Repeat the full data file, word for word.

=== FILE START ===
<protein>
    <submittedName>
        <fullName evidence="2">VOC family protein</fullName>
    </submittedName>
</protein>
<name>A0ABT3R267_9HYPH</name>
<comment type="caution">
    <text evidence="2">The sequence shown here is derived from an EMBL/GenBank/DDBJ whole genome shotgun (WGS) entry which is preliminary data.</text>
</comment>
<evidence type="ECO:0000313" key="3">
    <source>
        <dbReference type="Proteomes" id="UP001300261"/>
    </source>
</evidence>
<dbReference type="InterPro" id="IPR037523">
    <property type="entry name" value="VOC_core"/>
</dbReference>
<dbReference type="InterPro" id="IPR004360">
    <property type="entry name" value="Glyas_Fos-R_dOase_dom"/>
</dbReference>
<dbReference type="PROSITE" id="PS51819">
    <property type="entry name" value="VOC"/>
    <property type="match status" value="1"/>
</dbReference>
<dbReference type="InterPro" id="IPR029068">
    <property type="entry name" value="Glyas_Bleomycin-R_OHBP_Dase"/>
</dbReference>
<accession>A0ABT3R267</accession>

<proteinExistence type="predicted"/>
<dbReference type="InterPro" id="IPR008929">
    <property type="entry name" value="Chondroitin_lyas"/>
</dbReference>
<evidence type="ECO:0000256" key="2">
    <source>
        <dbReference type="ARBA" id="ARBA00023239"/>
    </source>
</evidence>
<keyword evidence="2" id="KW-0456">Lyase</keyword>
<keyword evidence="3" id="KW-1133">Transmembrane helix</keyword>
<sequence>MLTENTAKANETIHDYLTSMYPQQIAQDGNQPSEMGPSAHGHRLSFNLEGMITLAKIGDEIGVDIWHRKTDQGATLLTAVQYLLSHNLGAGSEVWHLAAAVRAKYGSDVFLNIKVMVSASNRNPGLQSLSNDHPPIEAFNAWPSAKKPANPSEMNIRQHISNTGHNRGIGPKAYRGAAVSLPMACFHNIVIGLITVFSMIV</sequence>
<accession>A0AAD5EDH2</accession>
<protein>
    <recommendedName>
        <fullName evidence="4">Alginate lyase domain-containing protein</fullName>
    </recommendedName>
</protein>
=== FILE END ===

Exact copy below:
<protein>
    <submittedName>
        <fullName evidence="2">VOC family protein</fullName>
    </submittedName>
</protein>
<name>A0ABT3R267_9HYPH</name>
<comment type="caution">
    <text evidence="2">The sequence shown here is derived from an EMBL/GenBank/DDBJ whole genome shotgun (WGS) entry which is preliminary data.</text>
</comment>
<evidence type="ECO:0000313" key="3">
    <source>
        <dbReference type="Proteomes" id="UP001300261"/>
    </source>
</evidence>
<dbReference type="InterPro" id="IPR037523">
    <property type="entry name" value="VOC_core"/>
</dbReference>
<dbReference type="InterPro" id="IPR004360">
    <property type="entry name" value="Glyas_Fos-R_dOase_dom"/>
</dbReference>
<dbReference type="PROSITE" id="PS51819">
    <property type="entry name" value="VOC"/>
    <property type="match status" value="1"/>
</dbReference>
<dbReference type="InterPro" id="IPR029068">
    <property type="entry name" value="Glyas_Bleomycin-R_OHBP_Dase"/>
</dbReference>
<accession>A0ABT3R267</accession>

<proteinExistence type="predicted"/>
<dbReference type="InterPro" id="IPR008929">
    <property type="entry name" value="Chondroitin_lyas"/>
</dbReference>
<evidence type="ECO:0000256" key="2">
    <source>
        <dbReference type="ARBA" id="ARBA00023239"/>
    </source>
</evidence>
<keyword evidence="2" id="KW-0456">Lyase</keyword>
<keyword evidence="3" id="KW-1133">Transmembrane helix</keyword>
<sequence>MLTENTAKANETIHDYLTSMYPQQIAQDGNQPSEMGPSAHGHRLSFNLEGMITLAKIGDEIGVDIWHRKTDQGATLLTAVQYLLSHNLGAGSEVWHLAAAVRAKYGSDVFLNIKVMVSASNRNPGLQSLSNDHPPIEAFNAWPSAKKPANPSEMNIRQHISNTGHNRGIGPKAYRGAAVSLPMACFHNIVIGLITVFSMIV</sequence>
<accession>A0AAD5EDH2</accession>
<protein>
    <recommendedName>
        <fullName evidence="4">Alginate lyase domain-containing protein</fullName>
    </recommendedName>
</protein>